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Great discussion, folks. This is something I've been thinking about for a while now.

First a note for BruceBrown since I've learned more from him than from the book itself: I agree with and understand your reasons for exclusion of industries outside of high tech. The book is very specific and the theories rely on very distinct competitive dynamics. It's hard to apply the theories literally outside of this arena. However, I believe that the Gorilla Game has value beyond the strict interpretation of the rules and can help us in understanding any industry where a limited number of players seem to dominate and hold their position.

One of the first problems with analyzing the biotech industry is the fact that it is considered one industry. I'm sure many of you feel the same way when some "expert" on CNBC refers to the "Tech" industry as one unified creature. Biotech, like "high-tech", is a tapestry of industries that have fundamentally different dynamics. Like high-tech, most of these industries are not Gorilla Game jungles. But I believe some may be.

The first mistake is to consider the traditional biotechs. Despite it's success, AMGN is not a gorilla (even though many toss the term around simply because it has executed so well). No vertically integrated biotech can be a gorilla because they operate, for the most part, in isolated spaces. Just because AMGN has mastered one technique for developing a drug doesn't mean that DNA or BGEN has to capitulate and use that technology. In fact, the traditional biotech industry is no different in structure that the pharmaceutical industry that, as is obvious, does not exhibit Gorilla Game characteristics.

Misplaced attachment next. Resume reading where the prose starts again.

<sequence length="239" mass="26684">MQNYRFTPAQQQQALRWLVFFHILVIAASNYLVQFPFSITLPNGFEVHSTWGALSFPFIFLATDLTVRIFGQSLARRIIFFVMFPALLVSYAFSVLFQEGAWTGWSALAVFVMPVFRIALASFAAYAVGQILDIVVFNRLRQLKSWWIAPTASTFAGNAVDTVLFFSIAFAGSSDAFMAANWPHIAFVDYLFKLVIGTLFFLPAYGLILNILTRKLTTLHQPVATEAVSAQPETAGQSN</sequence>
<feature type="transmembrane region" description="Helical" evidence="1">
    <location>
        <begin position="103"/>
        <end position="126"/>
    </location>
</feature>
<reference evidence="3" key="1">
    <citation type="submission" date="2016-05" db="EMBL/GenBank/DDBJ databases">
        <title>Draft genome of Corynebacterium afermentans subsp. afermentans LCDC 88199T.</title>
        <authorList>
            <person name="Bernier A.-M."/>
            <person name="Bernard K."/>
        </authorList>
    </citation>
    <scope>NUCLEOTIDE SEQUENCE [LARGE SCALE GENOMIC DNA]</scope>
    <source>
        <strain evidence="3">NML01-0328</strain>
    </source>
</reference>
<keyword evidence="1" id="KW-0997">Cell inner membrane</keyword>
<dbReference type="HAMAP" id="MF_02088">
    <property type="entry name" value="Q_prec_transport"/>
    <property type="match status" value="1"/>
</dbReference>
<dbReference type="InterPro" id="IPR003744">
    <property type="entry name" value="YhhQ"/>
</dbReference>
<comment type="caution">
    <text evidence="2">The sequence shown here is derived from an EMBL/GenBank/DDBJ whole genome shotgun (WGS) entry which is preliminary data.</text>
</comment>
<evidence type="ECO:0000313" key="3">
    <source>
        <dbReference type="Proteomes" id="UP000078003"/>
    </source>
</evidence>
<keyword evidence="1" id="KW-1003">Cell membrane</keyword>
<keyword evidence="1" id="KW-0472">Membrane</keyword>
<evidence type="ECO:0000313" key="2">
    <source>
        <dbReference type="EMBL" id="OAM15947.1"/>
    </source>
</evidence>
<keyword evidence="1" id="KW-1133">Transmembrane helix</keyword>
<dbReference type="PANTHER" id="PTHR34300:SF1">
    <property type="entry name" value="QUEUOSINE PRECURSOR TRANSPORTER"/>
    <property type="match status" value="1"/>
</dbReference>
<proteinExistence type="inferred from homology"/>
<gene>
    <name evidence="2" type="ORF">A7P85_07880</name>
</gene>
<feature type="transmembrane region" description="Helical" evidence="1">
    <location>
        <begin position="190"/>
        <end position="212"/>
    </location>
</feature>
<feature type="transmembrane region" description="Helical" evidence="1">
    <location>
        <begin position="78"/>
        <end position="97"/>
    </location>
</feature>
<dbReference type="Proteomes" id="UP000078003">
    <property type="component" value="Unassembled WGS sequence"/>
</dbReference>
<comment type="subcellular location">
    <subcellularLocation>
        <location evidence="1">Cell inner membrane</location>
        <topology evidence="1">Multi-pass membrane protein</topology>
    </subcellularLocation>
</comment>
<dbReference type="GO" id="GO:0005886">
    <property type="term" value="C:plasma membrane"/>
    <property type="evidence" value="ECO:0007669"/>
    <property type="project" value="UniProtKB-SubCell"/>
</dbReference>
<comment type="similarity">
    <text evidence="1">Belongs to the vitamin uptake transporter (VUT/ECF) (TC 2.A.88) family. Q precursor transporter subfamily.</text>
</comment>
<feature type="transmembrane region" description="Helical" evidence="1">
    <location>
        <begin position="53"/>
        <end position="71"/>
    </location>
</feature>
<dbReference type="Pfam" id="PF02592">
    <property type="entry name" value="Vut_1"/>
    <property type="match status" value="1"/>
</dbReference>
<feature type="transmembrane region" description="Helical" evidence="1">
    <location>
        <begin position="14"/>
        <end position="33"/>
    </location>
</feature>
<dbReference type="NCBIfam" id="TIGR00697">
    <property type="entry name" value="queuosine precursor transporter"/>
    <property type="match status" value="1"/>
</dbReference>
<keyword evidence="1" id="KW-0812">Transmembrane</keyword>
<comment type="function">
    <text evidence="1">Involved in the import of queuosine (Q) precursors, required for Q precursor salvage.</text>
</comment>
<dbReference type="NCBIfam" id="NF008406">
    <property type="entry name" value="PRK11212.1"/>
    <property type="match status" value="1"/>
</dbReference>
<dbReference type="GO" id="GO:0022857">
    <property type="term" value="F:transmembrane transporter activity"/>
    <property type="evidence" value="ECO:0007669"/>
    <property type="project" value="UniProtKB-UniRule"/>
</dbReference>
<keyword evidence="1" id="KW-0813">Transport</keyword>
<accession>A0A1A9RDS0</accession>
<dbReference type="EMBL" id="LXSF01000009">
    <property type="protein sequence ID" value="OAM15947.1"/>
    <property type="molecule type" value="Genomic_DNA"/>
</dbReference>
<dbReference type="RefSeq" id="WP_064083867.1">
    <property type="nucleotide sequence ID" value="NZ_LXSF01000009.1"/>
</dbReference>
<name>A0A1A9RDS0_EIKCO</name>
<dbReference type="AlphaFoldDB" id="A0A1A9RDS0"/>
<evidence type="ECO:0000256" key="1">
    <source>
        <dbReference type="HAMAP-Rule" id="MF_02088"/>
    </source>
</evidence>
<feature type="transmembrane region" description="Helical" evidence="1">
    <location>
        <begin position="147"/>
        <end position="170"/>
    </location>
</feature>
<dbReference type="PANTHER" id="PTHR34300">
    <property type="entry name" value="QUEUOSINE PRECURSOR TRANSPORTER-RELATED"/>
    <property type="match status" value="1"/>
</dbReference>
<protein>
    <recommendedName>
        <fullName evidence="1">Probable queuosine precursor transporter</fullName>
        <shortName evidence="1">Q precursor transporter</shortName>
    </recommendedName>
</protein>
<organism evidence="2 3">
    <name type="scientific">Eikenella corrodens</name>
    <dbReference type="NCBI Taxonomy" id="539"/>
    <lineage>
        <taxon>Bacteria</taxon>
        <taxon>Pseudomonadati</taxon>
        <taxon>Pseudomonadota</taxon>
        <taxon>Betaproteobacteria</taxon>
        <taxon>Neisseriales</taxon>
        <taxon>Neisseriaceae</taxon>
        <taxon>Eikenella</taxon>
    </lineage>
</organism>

Despite this, there are other new and evolving industries that have, for one reason or another, been lumped together with these vertical drug developers. Because they are technology developers whose products are applied horizontally across the drug development space, they tend to develop competitive dynamics very different from the typical biotechs. Some of these industries have the ability to (in some cases this has already happened) develop extensive value chains around their enabling technologies.

One example is genomics. Without bogging everyone down with details, genomics is the gathering, organization, and presentation of genetic data to advance drug development. Currently, all major drug companies are beginning to integrate genomic data into their development effort and it's believed that most of the important drug discoveries in the next few decades will be based on genomic information. Currently, many players, including a publicly funded effort, are competing to provide this information. As we move forward, the pure sequence information will begin (and already has) to acquire more detailed annotation and proprietary added value. It is my belief that one company will end up defining the standard for genomic information and become the dominant force in the value chain that condenses around it. Whether or not this develops into a Gorilla Game will depend on the degree of value that a company can add to the sequence to differentiate it from the offerings of competitors.

There are other biotech industries, proteomics, directed evolution, etc., which exhibit similar dynamics. Sure, this isn't exactly high-tech, but I think the Gorilla Game can investors a lot about how to view these industries and pick good companies while they develop. BruceBrown is right: forget strict Gorilla Game analysis. But let's see if we can use the book to make us better investors in these new and exciting industries.

-S
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